Newman’s resistance to easy applause has lessons for the Irish Church. The first is the need for courage. Looking back on the revolution of the last generation, even progressive Catholics have been startled by the speed with which Church leaders embraced the zeitgeist that threatened to sweep them away. Writing in the 1980s, Desmond Fennell, a man of the left, satirized what lay beyond satire:
The Catholic Church collaborated in every way it could [with the spirit of the 1960s]. In sympathy with the switch from abstemiousness to consumerism, it ended the Friday abstinence, the Lenten fast, and the night-long fast before Communion. Its teaching of Christian sexual morality evaporated; or at least by the end of the seventies, few people believed their children were being taught that it was sinful to have sexual intercourse outside marriage. . . . In the Republic [of Ireland] it was often difficult to distinguish between a religious talk on radio and the patter of a nice, compassionate disk jockey.
Offered a choice between a trendy Church and the trends, many Irish people chose the trends.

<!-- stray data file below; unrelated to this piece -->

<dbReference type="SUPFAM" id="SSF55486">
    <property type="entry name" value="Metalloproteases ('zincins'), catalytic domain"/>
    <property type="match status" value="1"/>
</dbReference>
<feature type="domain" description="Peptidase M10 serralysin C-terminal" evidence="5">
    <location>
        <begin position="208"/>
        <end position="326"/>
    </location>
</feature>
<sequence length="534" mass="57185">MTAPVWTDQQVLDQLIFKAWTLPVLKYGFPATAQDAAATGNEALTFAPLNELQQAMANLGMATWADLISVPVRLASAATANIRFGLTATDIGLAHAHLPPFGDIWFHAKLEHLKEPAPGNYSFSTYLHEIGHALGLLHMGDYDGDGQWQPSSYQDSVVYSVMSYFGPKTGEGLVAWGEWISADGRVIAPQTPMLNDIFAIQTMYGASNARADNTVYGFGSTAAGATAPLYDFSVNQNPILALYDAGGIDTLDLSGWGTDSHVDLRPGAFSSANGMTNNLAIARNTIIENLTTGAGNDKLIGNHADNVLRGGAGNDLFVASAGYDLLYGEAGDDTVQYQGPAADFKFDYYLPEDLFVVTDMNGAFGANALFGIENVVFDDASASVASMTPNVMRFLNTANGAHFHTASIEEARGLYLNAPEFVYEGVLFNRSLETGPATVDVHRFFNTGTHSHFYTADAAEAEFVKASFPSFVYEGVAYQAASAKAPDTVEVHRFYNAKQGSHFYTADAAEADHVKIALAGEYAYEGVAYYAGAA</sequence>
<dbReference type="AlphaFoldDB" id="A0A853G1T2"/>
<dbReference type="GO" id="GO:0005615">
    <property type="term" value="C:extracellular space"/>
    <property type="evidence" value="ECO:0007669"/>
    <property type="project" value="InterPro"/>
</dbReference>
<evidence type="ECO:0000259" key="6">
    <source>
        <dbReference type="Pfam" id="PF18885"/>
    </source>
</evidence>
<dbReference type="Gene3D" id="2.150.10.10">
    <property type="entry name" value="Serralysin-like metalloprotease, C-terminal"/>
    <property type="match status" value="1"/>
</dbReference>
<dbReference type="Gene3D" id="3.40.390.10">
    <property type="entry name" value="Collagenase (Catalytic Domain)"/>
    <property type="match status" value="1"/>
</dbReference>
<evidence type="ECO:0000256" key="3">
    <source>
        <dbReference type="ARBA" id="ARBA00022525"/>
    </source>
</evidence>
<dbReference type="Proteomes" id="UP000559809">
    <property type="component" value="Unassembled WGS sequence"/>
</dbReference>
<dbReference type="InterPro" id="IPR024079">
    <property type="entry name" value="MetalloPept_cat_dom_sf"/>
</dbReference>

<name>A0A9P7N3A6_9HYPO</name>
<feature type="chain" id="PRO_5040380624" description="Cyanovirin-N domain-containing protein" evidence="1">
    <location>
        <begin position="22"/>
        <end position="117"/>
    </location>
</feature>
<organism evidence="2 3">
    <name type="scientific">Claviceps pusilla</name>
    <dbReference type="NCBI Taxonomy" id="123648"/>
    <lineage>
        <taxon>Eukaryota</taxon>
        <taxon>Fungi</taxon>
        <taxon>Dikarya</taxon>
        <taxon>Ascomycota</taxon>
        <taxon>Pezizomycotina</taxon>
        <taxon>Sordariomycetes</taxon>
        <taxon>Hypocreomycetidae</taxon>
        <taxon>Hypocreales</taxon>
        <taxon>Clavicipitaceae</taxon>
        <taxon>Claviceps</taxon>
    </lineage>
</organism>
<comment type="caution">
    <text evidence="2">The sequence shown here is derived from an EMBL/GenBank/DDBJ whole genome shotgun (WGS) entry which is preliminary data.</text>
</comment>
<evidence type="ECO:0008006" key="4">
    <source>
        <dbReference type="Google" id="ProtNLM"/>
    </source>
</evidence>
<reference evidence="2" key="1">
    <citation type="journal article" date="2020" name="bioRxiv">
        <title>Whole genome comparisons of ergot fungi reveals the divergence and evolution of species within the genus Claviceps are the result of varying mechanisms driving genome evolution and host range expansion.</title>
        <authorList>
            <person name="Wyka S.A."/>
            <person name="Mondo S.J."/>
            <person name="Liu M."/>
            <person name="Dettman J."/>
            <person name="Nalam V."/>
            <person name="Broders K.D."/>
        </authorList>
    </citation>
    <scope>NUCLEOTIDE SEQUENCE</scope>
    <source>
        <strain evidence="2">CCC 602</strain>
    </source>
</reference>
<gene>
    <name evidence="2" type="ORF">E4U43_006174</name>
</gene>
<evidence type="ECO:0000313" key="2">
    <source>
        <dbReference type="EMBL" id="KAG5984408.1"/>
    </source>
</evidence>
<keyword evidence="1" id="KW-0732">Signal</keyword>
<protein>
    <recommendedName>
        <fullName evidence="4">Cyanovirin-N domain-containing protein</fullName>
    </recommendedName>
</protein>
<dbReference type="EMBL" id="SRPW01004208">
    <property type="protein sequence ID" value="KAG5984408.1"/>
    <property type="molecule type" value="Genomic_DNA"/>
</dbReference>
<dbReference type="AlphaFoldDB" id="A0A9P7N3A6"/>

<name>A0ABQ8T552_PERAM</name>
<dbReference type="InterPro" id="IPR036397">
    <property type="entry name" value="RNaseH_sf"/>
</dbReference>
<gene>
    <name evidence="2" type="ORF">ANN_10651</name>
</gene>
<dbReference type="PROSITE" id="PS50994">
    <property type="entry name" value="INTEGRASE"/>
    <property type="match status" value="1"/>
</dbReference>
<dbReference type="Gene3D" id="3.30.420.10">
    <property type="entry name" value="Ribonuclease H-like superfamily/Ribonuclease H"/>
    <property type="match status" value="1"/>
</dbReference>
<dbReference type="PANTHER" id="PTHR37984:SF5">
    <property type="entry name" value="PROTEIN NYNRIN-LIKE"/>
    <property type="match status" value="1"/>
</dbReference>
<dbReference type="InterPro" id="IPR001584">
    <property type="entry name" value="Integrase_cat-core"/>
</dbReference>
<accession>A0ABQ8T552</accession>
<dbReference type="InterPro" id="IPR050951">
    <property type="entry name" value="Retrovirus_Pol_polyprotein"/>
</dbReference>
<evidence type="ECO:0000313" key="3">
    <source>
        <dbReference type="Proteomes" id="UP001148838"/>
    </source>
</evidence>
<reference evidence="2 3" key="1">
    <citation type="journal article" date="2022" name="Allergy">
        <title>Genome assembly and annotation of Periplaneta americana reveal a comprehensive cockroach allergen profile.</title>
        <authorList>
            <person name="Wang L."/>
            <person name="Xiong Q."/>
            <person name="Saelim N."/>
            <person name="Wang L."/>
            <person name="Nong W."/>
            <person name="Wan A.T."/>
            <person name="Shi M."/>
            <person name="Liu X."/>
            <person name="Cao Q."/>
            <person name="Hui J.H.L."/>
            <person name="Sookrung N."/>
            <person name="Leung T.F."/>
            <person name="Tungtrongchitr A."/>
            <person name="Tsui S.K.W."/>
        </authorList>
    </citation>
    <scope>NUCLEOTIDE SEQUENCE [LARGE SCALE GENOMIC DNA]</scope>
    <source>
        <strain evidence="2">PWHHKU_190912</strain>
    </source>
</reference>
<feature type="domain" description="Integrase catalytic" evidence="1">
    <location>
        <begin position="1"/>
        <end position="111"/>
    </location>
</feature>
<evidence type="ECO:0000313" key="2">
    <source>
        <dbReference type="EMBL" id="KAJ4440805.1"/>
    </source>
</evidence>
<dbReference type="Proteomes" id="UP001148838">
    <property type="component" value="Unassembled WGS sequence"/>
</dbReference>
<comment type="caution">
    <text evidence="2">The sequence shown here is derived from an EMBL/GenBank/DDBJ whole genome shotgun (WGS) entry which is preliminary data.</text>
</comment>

This is not to say that the Church must stand apart from the society it serves. It was precisely because it was able to speak to the Ireland of the nineteenth and early twentieth centuries that the Catholic Church enjoyed the authority that it did. A people stunned by famine, emigration, population loss, rural dislocation, demographic imbalance, and political and social unrest found in it a voice, a protector, and a friend. The coming together of nation and Church resulted in one of the most extraordinary periods in the history of global Catholicism, a century and a half when Ireland created a spiritual empire to rival the political empire—Britain’s—that many people in Ireland sought to overturn.